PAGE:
Mistake 6 Make serial progress.

Solution: make “parallel progress.” Startups need to multitask and be flexible instead of deciding that everything must be done in an exact order.

Mistake 7 Try to retain control. It’s a mistake to think that if you own 51% of the company, you can call all of the shots. Most decisions voted on in the board room are decided ahead of time.

Solution: Instead of focusing on how much of pie you have, focus on “making a bigger pie.”

Mistake 8 Use patents for defensibility.

Solution: Use success. He cautioned against mentioning patents more than once in a pitch.

Mistake 9 Hire in your own image.

Solution: Hire to complement. If you are a male founder, look for a female to round out the management team. Diversity is good for business.

Mistake 10 Befriend your investors.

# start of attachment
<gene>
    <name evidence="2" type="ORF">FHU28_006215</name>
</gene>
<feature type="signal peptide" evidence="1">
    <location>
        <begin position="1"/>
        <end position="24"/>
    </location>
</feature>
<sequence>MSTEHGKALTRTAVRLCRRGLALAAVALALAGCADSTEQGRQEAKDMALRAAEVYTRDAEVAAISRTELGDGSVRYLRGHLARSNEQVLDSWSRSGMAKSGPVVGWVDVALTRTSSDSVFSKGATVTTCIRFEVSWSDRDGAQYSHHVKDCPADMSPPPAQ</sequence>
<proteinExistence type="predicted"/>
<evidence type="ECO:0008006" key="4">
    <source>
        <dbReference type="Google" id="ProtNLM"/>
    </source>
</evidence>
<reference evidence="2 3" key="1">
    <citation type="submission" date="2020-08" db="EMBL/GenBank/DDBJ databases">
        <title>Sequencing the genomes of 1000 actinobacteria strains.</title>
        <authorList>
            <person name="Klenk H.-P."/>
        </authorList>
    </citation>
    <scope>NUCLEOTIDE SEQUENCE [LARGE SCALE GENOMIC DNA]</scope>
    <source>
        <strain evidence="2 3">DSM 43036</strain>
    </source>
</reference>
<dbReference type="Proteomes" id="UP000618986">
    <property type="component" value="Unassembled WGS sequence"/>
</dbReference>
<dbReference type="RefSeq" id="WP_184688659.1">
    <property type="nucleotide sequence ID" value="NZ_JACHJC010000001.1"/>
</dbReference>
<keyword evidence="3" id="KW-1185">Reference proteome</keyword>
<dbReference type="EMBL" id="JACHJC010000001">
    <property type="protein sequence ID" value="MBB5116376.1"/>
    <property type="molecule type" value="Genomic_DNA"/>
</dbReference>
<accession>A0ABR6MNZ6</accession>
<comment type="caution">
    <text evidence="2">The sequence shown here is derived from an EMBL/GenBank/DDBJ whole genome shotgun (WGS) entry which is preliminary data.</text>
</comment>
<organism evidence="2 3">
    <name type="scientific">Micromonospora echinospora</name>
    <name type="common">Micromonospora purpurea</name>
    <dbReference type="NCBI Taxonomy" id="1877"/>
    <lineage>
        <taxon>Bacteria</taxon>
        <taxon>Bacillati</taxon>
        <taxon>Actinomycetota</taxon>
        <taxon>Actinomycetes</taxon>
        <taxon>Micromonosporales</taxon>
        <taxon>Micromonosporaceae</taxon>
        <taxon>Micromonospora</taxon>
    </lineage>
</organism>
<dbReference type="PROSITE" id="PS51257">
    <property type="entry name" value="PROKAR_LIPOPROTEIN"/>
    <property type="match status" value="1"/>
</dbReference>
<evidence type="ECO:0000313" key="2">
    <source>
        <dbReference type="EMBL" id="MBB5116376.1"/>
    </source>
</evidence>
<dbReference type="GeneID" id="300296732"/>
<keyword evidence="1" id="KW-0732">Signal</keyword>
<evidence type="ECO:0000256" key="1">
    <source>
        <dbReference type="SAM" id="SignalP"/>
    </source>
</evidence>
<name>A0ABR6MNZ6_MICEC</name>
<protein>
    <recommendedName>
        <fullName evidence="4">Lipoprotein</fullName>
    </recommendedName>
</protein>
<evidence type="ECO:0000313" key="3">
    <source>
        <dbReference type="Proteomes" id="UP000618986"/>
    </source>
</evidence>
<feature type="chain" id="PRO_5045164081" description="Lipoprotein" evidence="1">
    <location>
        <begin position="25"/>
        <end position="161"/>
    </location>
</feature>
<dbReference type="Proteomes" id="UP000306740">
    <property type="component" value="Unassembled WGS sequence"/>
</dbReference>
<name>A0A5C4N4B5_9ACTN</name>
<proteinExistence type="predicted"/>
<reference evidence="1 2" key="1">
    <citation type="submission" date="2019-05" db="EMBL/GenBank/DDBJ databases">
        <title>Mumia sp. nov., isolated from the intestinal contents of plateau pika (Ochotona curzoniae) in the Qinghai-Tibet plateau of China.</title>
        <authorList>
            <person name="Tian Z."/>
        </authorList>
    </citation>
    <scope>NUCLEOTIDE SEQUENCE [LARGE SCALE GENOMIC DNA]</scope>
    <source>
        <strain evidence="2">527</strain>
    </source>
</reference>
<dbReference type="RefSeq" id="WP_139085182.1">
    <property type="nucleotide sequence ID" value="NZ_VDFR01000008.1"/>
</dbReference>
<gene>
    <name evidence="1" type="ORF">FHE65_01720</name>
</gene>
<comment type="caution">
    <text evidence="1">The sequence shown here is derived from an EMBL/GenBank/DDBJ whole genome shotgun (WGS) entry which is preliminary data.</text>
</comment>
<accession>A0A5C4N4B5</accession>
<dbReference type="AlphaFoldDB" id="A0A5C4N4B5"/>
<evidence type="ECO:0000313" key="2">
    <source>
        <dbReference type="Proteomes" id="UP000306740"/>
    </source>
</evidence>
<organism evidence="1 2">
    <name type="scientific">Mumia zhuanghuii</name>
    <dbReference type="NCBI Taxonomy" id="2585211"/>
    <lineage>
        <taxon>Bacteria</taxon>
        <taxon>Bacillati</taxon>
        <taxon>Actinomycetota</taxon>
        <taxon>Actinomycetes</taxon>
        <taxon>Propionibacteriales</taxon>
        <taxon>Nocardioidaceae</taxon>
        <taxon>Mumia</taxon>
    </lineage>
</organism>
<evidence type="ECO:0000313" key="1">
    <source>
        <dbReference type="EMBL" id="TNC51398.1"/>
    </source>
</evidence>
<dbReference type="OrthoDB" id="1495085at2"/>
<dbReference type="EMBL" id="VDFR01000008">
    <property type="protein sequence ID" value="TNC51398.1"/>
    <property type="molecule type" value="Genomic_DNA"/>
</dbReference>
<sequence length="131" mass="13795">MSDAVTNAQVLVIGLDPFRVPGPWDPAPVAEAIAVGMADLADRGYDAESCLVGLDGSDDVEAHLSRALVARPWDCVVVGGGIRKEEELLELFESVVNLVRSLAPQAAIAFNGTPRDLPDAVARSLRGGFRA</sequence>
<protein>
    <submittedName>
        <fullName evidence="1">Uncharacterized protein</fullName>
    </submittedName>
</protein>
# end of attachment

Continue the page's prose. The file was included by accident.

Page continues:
Solution: Simply exceed expectations.

ImageEnchantment is one of nine books by Guy Kawasaki. (Photo credit: Guy Kawasaki)

My key takeaway was that early stage startups need to make their top two priorities developing a quality product and building the user base. Nothing else is as important.

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Michelle McIntyre, @FromMichelle, is a PR consultant for tech startups, an IBM vet, on the executive team for TEDxSanJoseCA and director with Silicon Valley International Association of Business Communicators.